Abstract

Introduction

Primary myelofibrosis (PMF) is a myeloproliferative neoplasm, characterized amongst others by stem-cell derived clonal myeloproliferation, bone marrow fibrosis, anemia, splenomegaly, constitutional symptoms and leukemic progression. Diagnosis is based in most cases on cytomorphology/histology demonstrating fibrosis as well as on mutations in JAK2 or MPL. The Dynamic Prognostic Scoring System (DIPSS)-plus is the current base for prognostication using different clinical parameters including karyotype. Furthermore, molecular genetic alterations are currently addressed to provide additional prognostic information. Recently, besides JAK2 and MPL further gene mutations have been described in a limited number of patients, including ASXL1 and SRSF2.

Aim

To analyze in a large cohort the frequency of SRSF2 and ASXL1 mutations in PMF patients, and to identify their prognostic impact in the context of other previously described gene mutations.

Patients and Methods

Diagnosis was done according to WHO classification. The cohort comprised 82 female and 131 male patients. In all cases a BCR-ABL rearrangement was excluded by RT-PCR or fluorescence in situ hybridization. JAK2V617F mutation was analyzed in all cases by melting curve analysis, MPLW515 mutation was subsequently analyzed in JAK2V617 wild type (wt) patients. In addition, we analyzed all patients for SRSF2 mutations by Sanger sequencing of the mutational hot spot region coding for amino acid Pro95. Cytogenetics was available in 139 patients. Patients were grouped in favorable (n=121) and unfavorable (n=18) karyotypes based on the DIPSS-plus-scoring system. Based on the previously described correlation of SRSF2mut with ASXL1mut and SETBP1mut in other myeloid entities, SRSF2 mutated cases were also analyzed for mutations in ASXL1 and SETBP1by Sanger sequencing. Follow-up data was available for 136 patients.

Results

56% (120/213) of the patients showed JAK2V617F mutations and 18.0% (16/89) of JAK2wt patients carried a mutation in MPLW515 summing up to 65.1% of patients with an already established molecular marker. Of note, SRSF2 was mutated in 12.7% (27/213) of all PMF patients. Patients with SRSF2 mutation had higher white blood cell counts in comparison to SRSF2wt patients (20.00x109/L vs. 7.35x109/L; p=0.005), but there was no correlation to gender, age, hemoglobin level, platelet count or % of myeloblasts in the peripheral blood. In 17 SRSF2mut cases the karyotype was available, 12 were normal karyotype, while two cases showed an unfavorable karyotype according to DIPSS-plus with +8 and i(17)(q10), respectively. The remaining three aberrations belong to the favorable aberration group (del(20q), del(13q), and der(14)). There was no correlation of SRSF2 mutations to the cytogenetic subgroups normal karyotype (n=91) or DIPSS categories favorable and unfavorable aberrations. SRSF2 mutations were also equally distributed between both JAK2V617 or MPLW515 mutated and wild type cases. 18/27 SRSF2mut cases carried also either a JAK2 or MPL mutation, while 9 cases showed no additional JAK2 or MPL mutation. Therefore 30.6% patients remain that carry no mutation in at least one of the three genes investigated first. Interestingly, ASXL1 was frequently mutated in SRSF2 mutated patients (16/23 analyzed SRSF2mut patients) while none of the 24 analyzed SRSF2 mutated cases showed a mutation in SETBP1. To evaluate a potential influence of gene mutations on clinical outcome the overall survival (OS) was calculated. We could confirm that JAK2V617F had no prognostic impact. The same was true for MPLW515 mutations. In contrast to other studies we could not find any impact of SRSF2mutations on OS. Only cytogenetics, i.e. the normal karyotype showed a trend to a prognostic relevance: the median 3 year OS was 70.8% in patients with normal karyotype (n=56) but 58.8% in patients with cytogenetic aberrations (n=29; p=0.153).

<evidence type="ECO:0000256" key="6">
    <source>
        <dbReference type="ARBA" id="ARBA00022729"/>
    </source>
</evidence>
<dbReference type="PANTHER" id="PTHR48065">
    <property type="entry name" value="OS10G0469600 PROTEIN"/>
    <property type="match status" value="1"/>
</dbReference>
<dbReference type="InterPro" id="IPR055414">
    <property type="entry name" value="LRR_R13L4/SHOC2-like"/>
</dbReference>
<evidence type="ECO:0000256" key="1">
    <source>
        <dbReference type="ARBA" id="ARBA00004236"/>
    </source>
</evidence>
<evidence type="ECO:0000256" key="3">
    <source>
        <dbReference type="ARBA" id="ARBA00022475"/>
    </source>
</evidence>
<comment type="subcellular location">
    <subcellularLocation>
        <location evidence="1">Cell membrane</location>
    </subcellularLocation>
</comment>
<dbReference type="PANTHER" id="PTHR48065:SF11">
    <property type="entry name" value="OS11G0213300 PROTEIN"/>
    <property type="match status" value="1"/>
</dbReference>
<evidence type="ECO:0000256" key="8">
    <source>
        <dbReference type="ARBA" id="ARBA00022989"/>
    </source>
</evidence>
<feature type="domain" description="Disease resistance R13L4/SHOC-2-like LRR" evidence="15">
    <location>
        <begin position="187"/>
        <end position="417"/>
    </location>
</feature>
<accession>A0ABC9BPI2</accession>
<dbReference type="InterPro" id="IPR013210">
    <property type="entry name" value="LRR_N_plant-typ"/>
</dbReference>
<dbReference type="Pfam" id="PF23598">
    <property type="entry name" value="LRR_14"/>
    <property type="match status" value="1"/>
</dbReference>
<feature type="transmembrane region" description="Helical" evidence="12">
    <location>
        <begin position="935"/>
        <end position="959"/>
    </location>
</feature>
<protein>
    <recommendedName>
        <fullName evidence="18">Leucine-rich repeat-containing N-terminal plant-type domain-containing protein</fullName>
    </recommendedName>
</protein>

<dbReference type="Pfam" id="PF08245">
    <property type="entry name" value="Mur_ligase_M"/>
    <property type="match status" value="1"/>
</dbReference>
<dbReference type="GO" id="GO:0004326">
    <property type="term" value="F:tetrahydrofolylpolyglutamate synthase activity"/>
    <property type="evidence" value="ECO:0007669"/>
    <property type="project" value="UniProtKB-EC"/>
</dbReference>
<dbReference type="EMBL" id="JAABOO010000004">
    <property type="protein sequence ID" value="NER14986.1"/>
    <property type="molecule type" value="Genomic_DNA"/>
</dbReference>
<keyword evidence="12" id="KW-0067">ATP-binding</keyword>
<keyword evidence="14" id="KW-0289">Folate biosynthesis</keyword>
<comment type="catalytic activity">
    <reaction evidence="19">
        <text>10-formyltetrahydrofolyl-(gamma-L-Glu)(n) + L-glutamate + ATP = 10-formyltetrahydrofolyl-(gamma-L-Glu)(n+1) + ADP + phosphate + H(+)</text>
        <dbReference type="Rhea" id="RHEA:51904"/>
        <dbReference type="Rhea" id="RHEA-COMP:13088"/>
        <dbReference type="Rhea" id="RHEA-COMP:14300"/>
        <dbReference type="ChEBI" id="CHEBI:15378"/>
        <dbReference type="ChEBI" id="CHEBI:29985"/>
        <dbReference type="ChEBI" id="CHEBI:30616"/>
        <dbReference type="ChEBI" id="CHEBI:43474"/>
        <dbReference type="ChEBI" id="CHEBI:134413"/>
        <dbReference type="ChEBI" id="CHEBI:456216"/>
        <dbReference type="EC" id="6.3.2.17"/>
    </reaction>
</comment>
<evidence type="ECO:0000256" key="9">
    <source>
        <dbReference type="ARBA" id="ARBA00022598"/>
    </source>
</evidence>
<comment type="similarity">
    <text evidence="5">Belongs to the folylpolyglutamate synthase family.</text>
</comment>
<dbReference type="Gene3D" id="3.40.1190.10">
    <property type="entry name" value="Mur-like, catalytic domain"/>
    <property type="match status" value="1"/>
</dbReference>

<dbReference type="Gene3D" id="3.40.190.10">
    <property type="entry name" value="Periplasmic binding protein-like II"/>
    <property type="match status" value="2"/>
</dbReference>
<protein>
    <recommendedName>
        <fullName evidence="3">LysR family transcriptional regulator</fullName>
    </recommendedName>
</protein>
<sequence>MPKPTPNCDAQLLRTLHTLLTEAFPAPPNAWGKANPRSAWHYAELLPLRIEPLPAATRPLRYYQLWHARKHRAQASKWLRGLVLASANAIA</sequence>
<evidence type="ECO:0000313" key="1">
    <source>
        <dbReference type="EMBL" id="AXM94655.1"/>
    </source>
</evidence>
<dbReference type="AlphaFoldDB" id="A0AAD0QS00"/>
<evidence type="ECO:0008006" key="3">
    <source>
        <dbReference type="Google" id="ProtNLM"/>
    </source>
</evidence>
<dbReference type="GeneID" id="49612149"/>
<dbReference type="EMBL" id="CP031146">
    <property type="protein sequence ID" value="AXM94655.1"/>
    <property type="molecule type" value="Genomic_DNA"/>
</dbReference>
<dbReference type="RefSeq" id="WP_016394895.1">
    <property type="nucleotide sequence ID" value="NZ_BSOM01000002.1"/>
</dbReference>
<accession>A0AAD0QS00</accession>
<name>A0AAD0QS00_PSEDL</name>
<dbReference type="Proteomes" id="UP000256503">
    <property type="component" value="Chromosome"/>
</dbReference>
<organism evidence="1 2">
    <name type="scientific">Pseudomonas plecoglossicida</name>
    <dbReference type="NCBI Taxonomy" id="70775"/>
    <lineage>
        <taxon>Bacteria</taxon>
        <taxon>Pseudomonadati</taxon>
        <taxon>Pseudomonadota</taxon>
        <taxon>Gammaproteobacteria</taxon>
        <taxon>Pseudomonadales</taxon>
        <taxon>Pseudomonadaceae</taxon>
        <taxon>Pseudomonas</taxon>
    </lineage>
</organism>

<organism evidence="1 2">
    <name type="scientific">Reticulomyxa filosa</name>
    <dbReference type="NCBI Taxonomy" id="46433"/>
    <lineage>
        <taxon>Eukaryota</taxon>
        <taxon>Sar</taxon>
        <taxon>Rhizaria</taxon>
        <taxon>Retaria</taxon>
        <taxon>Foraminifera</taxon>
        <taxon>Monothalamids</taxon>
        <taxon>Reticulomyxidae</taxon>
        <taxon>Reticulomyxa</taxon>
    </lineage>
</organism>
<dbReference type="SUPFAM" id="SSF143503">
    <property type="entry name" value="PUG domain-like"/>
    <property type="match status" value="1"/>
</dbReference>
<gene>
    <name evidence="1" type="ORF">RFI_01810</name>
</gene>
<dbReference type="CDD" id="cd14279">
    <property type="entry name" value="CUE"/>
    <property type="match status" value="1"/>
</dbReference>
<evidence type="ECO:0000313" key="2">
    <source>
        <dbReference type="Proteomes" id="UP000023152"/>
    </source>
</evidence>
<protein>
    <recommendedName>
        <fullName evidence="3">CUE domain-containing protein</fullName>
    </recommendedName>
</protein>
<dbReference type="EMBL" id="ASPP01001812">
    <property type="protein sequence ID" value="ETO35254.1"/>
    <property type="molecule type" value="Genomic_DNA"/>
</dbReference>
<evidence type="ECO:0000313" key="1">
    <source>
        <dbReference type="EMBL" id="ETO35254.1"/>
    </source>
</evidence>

Conclusion

1) SRSF2 is mutated in 13% of PMF patients. 2) SRSF2 mutated patients show frequently an additional ASXL1 mutation but no coincidence with SETBP1. 3) The prognostic relevance of cytogenetic aberrations was confirmed, while the molecular marker SRSF2 shows no impact on prognosis.

Disclosures:

Meggendorfer:MLL Munich Leukemia Laboratory: Employment. Alpermann:MLL Munich Leukemia Laboratory: Employment. Eder:MLL Munich Leukemia Laboratory: Employment. Haferlach:MLL Munich Leukemia Laboratory: Employment, Equity Ownership. Kern:MLL Munich Leukemia Laboratory: Employment, Equity Ownership. Haferlach:MLL Munich Leukemia Laboratory: Employment, Equity Ownership. Schnittger:MLL Munich Leukemia Laboratory: Employment, Equity Ownership.

Author notes

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Asterisk with author names denotes non-ASH members.